Cardinal Sean Brady, the head of the Catholic Church in Ireland, has spoken out strongly against same-sex civil partnerships.

His criticism in a sermon in Limerick came just weeks after the government published its Civil Partnership Bill which will give gay couples in Ireland similar legal status to married people for the first time.

Brady said marriage between a man and a woman “will always remain the best environment in which to raise children.” He claimed that “what the government is planning will hugely change people’s concept of the family.”

“Any government that undermines such an environment could hardly be said to be promoting the common good,” he said.

The cardinal also said that provisions in the proposed legislation allowing for the prosecution of registrars who refuse to officiate at same-sex partnerships represented an “alarming attack on the fundamental principle of freedom of religion and conscience.”

 The Green Party, the minority partner in government, and gay rights organizations defended the planned new legislation.  

Ciaran Cuffe of the Green Party, which played a key role in lobbying for the legislation, said he was saddened at the cardinal’s remarks.

He added, “They do little to promote a culture of greater tolerance and inclusiveness in society. The civil partnership legislation offers security and stability for people who love one another and clearly upholds the common good.”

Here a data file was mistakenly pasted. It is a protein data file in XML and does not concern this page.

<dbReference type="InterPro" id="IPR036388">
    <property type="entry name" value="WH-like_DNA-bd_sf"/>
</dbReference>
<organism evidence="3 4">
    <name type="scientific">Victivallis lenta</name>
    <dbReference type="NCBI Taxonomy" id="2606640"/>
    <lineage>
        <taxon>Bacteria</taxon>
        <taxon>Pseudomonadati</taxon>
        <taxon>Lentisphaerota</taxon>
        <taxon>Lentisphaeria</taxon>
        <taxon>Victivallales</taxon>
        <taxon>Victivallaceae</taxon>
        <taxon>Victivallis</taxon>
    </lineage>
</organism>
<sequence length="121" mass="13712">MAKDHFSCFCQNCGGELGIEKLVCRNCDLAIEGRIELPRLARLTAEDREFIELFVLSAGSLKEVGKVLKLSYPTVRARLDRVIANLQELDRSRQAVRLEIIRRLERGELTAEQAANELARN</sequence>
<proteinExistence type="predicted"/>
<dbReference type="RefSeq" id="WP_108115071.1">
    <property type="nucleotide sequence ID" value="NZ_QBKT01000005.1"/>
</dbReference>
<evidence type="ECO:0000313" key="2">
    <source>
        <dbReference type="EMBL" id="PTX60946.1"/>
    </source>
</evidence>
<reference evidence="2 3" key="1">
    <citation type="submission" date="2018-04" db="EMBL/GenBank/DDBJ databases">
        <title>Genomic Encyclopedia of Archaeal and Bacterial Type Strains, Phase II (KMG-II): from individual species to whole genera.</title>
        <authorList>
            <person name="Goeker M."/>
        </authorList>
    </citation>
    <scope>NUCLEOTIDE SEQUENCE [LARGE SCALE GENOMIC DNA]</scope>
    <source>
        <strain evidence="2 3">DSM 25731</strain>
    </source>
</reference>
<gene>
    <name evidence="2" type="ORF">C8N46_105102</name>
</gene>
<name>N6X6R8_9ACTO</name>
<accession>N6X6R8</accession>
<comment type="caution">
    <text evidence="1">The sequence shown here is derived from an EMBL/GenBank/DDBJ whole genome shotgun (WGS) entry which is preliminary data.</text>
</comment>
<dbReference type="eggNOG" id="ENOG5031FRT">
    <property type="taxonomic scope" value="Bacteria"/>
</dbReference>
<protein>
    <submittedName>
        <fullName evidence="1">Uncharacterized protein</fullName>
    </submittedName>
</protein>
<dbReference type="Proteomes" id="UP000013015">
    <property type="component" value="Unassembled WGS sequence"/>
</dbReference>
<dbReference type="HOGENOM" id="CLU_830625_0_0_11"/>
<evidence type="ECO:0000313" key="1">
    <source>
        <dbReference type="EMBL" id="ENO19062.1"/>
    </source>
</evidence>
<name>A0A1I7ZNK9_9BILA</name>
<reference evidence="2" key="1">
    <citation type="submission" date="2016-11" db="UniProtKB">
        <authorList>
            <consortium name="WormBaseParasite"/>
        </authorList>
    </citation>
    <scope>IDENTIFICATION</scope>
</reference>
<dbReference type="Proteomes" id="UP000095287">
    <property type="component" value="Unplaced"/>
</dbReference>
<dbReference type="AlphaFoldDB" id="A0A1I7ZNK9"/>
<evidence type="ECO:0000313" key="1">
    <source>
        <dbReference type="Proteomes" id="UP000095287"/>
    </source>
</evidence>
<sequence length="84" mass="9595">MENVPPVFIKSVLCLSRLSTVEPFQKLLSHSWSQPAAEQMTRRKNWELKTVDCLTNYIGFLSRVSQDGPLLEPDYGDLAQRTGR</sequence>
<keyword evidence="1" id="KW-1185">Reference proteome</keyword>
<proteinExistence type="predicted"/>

Kieran Rose of the Gay and Lesbian Equality Network (GLEN) said it was clear there was a democratic consensus for civil partnerships, which followed extensive national dialogue and consultation.

Rose said, “The cardinal is, of course, entitled to an opinion on civil partnership and is entitled to express it. Churches too are entitled to marry whom they wish in their churches.

 “However, civil marriage and civil partnership are to do with the state. The state, through civil partnership, is for the first time providing recognition and comprehensive protections for lesbian and gay couples.”

He said the legislation would address many urgent and pressing issues that thousands of lesbian and gay couples face now, such as establishing a legal status for same-sex relationships and a comprehensive set of rights, protections and enforceable obligations on the part of civil partners.

Changing Attitude Ireland, an organization that describes itself as an all-Ireland Christian pro-gay group, said the introduction of similar legislation in the North three years ago had helped strengthen families and the institution of marriage.

Reverend Mervyn Kingston, a Church of Ireland clergyman and secretary of the organization, said the legislation has been available in the cardinal’s diocese of Armagh -- which straddles the border -- and “the sky has not fallen in.”